Addictive behaviorsPosted: January 3, 2011
When someone is compulsively obsessed with any activity, substance, object, or behavior that gives him/her pleasure we can say they are engaging in addictive behaviors. In the case of drugs, there is a chemical dependence that occurs, which has several components but basically means that if you stop using the drug you will experience negative symptoms, physically, emotionally and mentally so you continue to use in order to avoid withdrawl symptoms. Most chemically dependent people use to maintain baseline, which means sometimes you may not notice they are high as they may appear “normal”. There are still signs depending on the drug and of course you will be able to see the devastating effect of the drug in all aspects of their lives. Where there is smoke there is fire.
With other things, that, for lack of a better description, do not enter the body, it is hard to determine a physical dependence although science has shown that compulsive gambling, sex or food addiction change brain activity in a significant way and the emotional/mental withdrawl can be very intense, which makes it difficult for the addicted person to stop even in the face of severe consequences (financial, relationship issues, social etc). From my experience, people who are addicted to one substance or activity will most likely “transfer” their addiction to something else once they stop using their “drug of choice”. Say I can’t drink due to continued DUIs and I make a choice to not put alcohol in my body, I may find something else to be addicted to, like sex or shopping or World of Warcraft. In conclusion, the drug may not always be the enemy although it’s true that heroin may be a greater evil than Facebook.
Most of the work in treating addictive behavior focuses on the underlying factors that contributed in making the addiction so powerful to make one lose total control. There is also a strong belief in the field that this work can not be done unless someone is “sober” first, hence making detox from drugs the first step of treatment. Where this gets complicated is when you just simply can not “abstain” from something, say the internet. It’s always there and sometimes it’s necessary. Significant introspective work can be done in therapy in fact it is crucial in the first stages of treating addictive behaviors, whether the client is engaged in the addictive behavior or not.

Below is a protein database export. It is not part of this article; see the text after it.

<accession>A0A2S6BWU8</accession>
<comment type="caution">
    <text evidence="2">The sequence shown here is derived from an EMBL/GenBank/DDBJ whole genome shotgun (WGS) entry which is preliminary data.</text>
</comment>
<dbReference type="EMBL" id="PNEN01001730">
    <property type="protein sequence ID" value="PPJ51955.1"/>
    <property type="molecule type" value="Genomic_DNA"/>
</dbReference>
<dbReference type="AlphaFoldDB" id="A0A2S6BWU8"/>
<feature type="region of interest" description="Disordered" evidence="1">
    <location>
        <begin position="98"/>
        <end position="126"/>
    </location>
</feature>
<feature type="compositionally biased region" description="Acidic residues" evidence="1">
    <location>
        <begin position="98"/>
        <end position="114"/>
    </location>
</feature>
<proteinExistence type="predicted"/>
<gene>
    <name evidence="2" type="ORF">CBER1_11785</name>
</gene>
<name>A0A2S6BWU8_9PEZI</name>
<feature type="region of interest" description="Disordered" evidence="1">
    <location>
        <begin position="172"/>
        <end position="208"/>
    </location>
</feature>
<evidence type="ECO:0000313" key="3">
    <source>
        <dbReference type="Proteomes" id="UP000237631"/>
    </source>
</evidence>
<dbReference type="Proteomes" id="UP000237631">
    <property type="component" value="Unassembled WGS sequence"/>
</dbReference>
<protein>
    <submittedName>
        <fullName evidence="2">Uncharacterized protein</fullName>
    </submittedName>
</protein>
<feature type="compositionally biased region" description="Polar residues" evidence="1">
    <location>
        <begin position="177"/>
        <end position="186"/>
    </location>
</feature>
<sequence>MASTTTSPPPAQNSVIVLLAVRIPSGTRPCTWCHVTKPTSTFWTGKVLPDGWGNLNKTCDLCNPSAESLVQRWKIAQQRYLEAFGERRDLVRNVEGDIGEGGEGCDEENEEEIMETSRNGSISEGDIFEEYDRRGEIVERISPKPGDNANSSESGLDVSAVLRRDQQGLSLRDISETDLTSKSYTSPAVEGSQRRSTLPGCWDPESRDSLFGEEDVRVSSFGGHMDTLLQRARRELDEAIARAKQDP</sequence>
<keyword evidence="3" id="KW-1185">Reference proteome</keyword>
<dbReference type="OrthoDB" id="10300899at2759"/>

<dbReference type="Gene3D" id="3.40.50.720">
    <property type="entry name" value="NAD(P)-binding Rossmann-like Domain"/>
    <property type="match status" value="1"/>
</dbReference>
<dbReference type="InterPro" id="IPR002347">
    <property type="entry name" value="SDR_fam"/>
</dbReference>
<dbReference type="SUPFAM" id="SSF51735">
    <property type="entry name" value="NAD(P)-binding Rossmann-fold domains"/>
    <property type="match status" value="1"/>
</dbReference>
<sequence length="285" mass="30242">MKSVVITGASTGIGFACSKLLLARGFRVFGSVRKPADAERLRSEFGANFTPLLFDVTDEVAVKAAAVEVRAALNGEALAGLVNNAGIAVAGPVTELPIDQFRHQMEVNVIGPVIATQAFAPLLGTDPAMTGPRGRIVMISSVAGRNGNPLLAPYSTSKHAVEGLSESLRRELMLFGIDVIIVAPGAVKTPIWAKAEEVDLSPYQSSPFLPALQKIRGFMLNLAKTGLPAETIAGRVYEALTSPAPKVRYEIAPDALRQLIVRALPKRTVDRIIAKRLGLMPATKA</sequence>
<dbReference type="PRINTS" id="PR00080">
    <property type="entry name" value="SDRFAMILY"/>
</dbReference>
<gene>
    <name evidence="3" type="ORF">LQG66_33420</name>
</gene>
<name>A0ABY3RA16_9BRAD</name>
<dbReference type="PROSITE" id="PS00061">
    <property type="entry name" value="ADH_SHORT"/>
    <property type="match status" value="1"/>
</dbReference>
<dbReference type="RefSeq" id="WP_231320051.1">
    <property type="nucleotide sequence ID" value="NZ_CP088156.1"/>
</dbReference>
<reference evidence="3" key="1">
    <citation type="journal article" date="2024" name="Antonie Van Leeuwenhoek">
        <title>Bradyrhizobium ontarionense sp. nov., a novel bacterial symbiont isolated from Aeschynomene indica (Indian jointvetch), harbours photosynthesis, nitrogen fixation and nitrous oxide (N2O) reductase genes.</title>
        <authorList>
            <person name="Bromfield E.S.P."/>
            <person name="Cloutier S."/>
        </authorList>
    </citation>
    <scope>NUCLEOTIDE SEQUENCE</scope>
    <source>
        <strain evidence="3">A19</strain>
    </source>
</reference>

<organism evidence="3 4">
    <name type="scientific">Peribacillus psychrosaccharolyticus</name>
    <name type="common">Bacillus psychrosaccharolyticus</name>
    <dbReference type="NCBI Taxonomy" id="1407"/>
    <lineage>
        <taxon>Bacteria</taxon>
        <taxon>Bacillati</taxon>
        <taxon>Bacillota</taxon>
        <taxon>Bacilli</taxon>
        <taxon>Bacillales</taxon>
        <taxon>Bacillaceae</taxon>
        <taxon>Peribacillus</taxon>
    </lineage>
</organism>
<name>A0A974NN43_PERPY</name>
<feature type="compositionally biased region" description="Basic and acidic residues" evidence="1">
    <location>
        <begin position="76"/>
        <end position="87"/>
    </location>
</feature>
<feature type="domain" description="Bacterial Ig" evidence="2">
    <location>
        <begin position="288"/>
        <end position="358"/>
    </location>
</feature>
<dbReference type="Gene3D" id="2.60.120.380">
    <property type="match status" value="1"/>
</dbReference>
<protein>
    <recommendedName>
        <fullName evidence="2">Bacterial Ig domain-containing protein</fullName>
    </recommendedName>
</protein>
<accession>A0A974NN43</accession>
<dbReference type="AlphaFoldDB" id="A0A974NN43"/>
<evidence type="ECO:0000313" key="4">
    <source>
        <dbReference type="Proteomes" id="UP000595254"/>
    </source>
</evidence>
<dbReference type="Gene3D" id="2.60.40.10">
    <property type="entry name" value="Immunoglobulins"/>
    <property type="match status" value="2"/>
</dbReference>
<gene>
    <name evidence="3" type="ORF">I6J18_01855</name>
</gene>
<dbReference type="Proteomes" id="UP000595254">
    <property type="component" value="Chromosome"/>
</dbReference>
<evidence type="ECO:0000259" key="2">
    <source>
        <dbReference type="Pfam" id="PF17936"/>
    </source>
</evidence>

The reason why therapy is so important is that any addictive behavior has a compulsive nature which basically involves a thought and a response to that thought that typically reinforces it (causes the behavior to happen over and over again). We as humans are build to finish things. If I get in a thought in my head that involves eating the chocolate ice cream in my freezer, the only act that will release that thought is in fact eating the chocolate ice cream in my freezer, which satisfies the craving. This pattern of “feeding into” triggers creates a vicious cycle. Therapy can break this cycle and teach you to develop new behavior pathways that will help your brain create new associations and therefore “new” emotions.
Also, therapy is important because it focuses on emotions and thoughts, breaks them down and helps one see them for what they are: something of a transient nature. Also helps one learn how to just feel unpleasant feelings without needing to numb them.
This is worth talking about. Addictive behaviors are becoming more and more disturbing as our realities become more individualistic, stressful and harsh. Noticed how popular shows like Intervention, Freaky Eaters and My Strange Addiction have become? People can relate.